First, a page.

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Why Do You Boil Tonkotsu Broth for So Long?






First, let's define "tonkotsu". It translates into "pig bone" or "pork bone" in Japanese. But none of us are going to order a bowl of "pig bone ramen". So tonkotsu generally refers to the thick, rich broth created by boiling the pork bones. Simply put - it's the Holy Grail of ramen broths.


You may never notice the silky texture of the tonkotsu broth as part of the finished bowl of ramen. By the time it reaches your restaurant table, the broth is filled with flavors, spice, noodles and toppings. At that point, it's often about "taste" instead of texture. But if you are going to make a tonkotsu broth at home, you can easily examine how silky smooth that broth base gets after you finish the boiling process.


Now, back to our central question: why do you boil tonkotsu broth for so long? Simply put, you are extracting marrow and collagen from the pork bones. You'll never get a truly gelatinous tonkotsu broth with a slow simmering approach as we do with clear and aromatic broths. Nor will you get the best version of that tonkotsu broth with a short boil. A couple of hours just won't cut it.

We boil our tonkotsu broth for 12 or more hours. Often we finish at more than 13 hours. We use pork feet bones along with pork neck and occasionally pork back bones. As the boiling starts, the bones start to break down or collapse from the high heat and boiling water. As hours pass, the collagen, marrow and fat from the bones are emulsified into the water.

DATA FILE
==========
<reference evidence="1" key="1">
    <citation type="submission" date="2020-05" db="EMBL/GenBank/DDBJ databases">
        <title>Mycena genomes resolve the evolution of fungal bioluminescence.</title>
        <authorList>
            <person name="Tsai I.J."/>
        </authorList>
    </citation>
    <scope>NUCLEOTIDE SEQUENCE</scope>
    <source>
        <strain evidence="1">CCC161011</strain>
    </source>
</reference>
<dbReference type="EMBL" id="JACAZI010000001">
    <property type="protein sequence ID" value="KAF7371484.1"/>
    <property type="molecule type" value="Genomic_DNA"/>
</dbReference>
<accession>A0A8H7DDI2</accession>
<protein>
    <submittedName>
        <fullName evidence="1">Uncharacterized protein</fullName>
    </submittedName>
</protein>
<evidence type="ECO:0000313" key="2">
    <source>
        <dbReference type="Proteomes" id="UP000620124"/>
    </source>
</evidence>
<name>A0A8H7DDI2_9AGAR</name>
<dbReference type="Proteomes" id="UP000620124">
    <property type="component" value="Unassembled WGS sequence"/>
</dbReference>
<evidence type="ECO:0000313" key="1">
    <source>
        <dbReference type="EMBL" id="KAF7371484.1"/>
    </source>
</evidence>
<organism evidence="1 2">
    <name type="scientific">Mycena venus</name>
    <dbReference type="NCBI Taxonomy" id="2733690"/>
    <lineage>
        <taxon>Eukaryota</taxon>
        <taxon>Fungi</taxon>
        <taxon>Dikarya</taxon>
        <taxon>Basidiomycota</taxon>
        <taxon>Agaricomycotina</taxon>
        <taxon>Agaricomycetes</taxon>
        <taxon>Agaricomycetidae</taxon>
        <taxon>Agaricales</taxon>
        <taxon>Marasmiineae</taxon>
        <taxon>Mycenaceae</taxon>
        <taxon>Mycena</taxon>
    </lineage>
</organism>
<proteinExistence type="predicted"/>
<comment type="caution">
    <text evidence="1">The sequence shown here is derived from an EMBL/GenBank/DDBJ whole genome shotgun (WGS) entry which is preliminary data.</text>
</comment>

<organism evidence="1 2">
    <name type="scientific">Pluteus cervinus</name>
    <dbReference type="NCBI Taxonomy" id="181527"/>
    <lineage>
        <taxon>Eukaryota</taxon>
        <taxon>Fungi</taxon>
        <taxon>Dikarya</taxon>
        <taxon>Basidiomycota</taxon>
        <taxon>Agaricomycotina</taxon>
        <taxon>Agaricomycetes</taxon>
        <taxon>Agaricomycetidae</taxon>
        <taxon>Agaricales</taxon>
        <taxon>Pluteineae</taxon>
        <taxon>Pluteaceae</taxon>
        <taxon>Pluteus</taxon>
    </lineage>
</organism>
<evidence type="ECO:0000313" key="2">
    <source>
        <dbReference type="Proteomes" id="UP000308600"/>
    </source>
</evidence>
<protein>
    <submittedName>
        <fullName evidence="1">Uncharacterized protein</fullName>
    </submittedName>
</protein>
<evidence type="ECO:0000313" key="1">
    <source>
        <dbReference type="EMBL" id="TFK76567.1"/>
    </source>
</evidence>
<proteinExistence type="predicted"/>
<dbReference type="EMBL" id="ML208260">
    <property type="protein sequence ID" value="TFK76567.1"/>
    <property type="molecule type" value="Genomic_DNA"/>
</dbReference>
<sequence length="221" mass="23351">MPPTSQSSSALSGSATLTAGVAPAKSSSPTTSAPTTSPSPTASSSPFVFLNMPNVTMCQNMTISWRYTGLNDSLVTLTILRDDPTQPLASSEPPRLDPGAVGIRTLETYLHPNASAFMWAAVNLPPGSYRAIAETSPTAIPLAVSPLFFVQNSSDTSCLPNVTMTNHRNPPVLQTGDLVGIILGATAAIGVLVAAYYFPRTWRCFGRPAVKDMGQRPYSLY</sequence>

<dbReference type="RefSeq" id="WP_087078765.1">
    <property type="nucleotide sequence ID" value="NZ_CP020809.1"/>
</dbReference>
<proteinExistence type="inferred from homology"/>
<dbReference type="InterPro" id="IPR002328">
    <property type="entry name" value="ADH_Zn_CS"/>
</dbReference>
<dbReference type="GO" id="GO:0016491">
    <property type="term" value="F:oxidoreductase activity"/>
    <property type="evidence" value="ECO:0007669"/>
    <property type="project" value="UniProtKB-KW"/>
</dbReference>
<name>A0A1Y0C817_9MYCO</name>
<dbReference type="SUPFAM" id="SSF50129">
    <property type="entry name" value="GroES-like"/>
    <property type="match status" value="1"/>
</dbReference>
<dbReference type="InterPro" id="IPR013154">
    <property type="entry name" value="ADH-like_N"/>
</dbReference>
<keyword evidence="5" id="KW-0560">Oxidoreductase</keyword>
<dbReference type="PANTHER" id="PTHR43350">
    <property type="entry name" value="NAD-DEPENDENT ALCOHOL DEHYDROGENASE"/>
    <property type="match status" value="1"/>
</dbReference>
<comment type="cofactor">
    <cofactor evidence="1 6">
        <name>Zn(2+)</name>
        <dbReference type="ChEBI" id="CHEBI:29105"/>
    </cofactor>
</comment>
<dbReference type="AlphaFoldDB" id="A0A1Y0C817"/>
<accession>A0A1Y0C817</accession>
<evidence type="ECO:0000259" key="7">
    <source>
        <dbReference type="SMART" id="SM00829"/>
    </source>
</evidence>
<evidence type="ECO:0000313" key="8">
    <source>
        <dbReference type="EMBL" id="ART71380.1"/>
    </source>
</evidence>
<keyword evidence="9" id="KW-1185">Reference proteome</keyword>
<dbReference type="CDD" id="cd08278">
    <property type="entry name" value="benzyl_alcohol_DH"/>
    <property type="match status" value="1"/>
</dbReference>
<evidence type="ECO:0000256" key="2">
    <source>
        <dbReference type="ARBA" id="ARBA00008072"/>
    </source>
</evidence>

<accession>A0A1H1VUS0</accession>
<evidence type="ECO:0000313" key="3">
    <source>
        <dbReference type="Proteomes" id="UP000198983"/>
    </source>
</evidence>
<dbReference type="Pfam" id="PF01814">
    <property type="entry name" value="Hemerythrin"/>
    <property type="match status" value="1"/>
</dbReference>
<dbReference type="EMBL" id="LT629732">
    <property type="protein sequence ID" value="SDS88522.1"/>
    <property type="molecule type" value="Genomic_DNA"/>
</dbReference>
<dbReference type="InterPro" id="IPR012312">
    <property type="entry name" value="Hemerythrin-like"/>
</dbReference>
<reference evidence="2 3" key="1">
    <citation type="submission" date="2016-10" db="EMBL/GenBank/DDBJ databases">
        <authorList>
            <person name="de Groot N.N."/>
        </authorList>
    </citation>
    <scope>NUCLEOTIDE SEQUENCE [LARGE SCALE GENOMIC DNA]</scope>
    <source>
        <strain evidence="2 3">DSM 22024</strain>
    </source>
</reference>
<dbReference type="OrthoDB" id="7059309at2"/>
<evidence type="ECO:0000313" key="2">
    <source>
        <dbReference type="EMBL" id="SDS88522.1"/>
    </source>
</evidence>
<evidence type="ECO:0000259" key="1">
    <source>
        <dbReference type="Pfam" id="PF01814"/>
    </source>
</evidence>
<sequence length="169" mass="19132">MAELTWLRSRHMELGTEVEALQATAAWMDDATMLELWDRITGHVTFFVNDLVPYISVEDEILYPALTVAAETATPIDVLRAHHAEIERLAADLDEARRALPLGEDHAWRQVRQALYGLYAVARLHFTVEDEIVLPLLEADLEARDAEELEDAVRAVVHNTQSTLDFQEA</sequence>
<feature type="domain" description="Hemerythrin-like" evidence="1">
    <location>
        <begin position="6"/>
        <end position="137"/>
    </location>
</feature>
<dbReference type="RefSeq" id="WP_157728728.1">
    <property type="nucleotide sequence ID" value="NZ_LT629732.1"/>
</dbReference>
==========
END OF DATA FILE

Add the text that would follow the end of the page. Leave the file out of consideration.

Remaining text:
In the ramen making classes I teach, students are always surprised by the color of the broth after the extended boiling. We use a very pure approach: bones + water + boil. The finished liquid tonkotsu broth is quite milky white in color. That's because the marrow, collagen and all the goodness of the bones are dissolved and woven into the liquid broth over the many hours of boiling.


We use ramen meters to test the viscosity of the broth after 12 hours of boiling. Digital meters are expensive. Analog versions are less so. Still, I always tell my students that if you are just doing this at home and don't want to invest the money in ramen meters, make your first boil at least 8 hours. The next time boil for 10 hours to notice the difference. Then on your third attempt, boil for 12 hours. This way you can see how the marrow and collagen breakdown change the broth in the last 4 to 5 hours of boiling.




 



Jeff Parsons is the Co-founder at The Story of Ramen.









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